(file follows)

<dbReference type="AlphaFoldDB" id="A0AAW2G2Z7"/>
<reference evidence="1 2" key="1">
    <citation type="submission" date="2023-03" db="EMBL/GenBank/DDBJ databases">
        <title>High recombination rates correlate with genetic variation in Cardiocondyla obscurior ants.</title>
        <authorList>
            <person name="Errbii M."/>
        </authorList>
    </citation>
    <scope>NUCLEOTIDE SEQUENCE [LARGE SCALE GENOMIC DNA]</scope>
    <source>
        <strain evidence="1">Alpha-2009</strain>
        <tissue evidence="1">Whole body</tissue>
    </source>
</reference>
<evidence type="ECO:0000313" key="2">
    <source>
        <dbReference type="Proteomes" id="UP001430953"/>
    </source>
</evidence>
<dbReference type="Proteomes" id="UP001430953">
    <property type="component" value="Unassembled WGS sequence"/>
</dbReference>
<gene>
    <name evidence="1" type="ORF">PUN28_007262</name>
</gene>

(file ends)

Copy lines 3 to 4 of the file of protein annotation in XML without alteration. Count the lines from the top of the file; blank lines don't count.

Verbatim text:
    <citation type="submission" date="2023-03" db="EMBL/GenBank/DDBJ databases">
        <title>High recombination rates correlate with genetic variation in Cardiocondyla obscurior ants.</title>